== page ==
Public sector union leaders slam prime minister Gordon Brown’s three-year pay proposals as a mockery of pay negotiations

Furious union leaders have claimed government plans for a three-year pay deal in the public sector make a “mockery” of bargaining procedures.

Prime minister Gordon Brown revealed plans to implement three-year pay deals rather than the traditional 12-month agreements at his monthly media conference.

It would bring pay settlements in line with government departments’ spending limits, which are also set on a three-year basis, and would help to set the inflation target, according to chancellor Alistair Darling.

But Unite, Britain’s largest union with more than one million members, is “incredibly angry” the chancellor’s announcement was made without any trade union consultation.

The government’s assertion that public sector pay must be capped at 2% “makes a mockery of the pay bargaining procedures and the pay review panels appointed to conduct independent pay negotiations”, according to Gail Cartmail, Unite’s head of the public sector.

“We are absolutely opposed to the government’s dictatorial stance, not only on pay procedures but in capping the amount that our members will be paid.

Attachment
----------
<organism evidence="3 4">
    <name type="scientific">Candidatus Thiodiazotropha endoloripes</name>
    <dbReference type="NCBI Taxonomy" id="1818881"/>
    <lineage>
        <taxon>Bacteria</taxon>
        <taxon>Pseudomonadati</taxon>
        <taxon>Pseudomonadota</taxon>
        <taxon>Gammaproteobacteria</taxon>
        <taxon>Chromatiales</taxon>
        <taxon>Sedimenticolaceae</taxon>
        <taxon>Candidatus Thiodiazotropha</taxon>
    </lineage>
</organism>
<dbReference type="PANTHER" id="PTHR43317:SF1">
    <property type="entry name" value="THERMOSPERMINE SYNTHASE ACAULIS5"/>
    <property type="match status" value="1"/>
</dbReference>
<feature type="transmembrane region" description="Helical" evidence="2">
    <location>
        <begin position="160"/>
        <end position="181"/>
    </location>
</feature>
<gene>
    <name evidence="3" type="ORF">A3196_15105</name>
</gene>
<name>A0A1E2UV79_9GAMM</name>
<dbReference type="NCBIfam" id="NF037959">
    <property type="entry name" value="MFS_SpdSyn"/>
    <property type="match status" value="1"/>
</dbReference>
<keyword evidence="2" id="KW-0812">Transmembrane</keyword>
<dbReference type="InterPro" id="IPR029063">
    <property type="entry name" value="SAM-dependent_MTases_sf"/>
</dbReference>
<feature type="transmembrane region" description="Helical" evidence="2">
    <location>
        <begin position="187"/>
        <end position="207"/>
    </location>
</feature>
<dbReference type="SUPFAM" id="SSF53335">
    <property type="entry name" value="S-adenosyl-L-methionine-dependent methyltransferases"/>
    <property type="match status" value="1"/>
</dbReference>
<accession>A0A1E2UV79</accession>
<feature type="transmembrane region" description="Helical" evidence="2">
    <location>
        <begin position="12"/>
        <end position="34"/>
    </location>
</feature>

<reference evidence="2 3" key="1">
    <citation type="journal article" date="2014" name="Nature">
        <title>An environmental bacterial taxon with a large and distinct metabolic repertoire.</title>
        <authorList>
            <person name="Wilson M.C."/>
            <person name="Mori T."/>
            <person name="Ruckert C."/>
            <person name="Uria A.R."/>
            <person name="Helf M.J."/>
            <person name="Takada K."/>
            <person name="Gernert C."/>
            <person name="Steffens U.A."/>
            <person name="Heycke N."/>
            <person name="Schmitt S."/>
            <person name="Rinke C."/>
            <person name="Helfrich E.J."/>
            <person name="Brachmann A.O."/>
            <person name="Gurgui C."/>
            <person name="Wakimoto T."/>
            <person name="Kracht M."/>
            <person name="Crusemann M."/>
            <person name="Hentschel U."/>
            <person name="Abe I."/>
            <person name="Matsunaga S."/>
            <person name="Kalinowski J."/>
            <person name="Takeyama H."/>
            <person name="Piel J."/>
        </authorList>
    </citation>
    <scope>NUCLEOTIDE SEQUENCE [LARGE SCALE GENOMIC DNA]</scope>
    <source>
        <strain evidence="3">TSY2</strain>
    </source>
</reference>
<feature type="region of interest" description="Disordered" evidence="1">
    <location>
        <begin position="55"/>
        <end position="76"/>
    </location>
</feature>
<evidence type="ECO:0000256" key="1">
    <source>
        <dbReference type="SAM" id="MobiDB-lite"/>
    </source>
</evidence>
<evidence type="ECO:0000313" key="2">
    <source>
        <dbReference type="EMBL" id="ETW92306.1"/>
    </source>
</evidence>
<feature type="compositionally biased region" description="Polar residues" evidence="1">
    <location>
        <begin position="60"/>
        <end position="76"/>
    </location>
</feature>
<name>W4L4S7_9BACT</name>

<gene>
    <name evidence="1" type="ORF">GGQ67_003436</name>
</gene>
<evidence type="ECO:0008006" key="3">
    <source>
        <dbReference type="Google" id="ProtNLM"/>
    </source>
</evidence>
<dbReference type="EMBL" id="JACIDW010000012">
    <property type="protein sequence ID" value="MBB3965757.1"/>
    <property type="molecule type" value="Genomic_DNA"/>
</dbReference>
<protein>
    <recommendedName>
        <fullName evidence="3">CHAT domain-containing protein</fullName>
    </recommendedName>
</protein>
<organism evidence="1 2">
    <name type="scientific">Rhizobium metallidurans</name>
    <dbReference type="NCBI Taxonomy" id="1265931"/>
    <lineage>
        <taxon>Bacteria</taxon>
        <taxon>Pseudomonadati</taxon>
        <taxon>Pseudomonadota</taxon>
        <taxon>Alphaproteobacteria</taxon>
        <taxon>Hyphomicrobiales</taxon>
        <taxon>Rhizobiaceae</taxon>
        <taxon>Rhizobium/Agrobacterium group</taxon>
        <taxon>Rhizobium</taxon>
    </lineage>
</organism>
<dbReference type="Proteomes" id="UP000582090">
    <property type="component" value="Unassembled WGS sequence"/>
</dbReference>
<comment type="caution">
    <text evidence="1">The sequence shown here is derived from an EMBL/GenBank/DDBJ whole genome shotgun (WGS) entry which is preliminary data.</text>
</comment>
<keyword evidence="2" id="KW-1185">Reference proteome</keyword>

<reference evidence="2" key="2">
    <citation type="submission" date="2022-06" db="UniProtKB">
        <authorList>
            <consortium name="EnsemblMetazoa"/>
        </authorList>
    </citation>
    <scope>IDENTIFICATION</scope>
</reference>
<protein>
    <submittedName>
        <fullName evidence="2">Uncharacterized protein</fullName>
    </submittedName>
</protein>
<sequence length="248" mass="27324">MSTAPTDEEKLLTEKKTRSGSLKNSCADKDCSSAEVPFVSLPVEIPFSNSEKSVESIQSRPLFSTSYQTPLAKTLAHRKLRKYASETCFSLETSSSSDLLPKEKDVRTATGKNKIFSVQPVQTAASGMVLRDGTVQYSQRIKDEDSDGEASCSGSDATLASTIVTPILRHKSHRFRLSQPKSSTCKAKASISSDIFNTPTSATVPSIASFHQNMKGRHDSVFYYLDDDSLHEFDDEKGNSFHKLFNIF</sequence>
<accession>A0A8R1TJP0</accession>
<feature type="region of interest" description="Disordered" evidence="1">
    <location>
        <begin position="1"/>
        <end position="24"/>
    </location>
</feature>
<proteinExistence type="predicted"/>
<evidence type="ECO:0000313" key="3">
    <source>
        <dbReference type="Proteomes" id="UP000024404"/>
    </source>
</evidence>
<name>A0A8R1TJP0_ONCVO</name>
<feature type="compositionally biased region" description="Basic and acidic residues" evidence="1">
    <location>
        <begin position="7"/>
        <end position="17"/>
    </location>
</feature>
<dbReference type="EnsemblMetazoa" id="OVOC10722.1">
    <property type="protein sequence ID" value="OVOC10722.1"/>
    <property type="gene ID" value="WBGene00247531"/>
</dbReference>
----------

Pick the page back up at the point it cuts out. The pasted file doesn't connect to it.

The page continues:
“The government must allow the pay review bodies to do their job without interference.”

The Public and Commercial Services (PCS) Union, with 325,000 members, also feared the new deal would mean a pay cut in real terms.

“The fear is that what the government has in mind are three-year pay deals similar to that imposed in the Department for Work and Pensions, which delivers a pay cut in real terms and sees 40% of staff receive no pay rise in the second year,” said general secretary Mark Serwotka.

He added: “It is completely unacceptable that the government should play with real people’s lives on the false pretence of curbing inflation.”

The GMB, which represents 300,000 public sector workers, said it “flatly rejected” the idea of a three-year pay deal, questioning whether the government can be trusted.

National officer Brian Strutton said: “Perhaps most importantly of all is whether [the government] can be trusted. After all, the government has reneged on most recent pay review body awards and who’s to say it would honour a three-year deal? Its track record says otherwise.”

Construction union Ucatt was a little more optimistic. Alan Ritchie, general secretary, said: “Ucatt is not in principle opposed to multi-year pay settlement, they are commonplace in the private sector construction industry. However, as with all pay negotiations, the critical factor is what money is on the table.”

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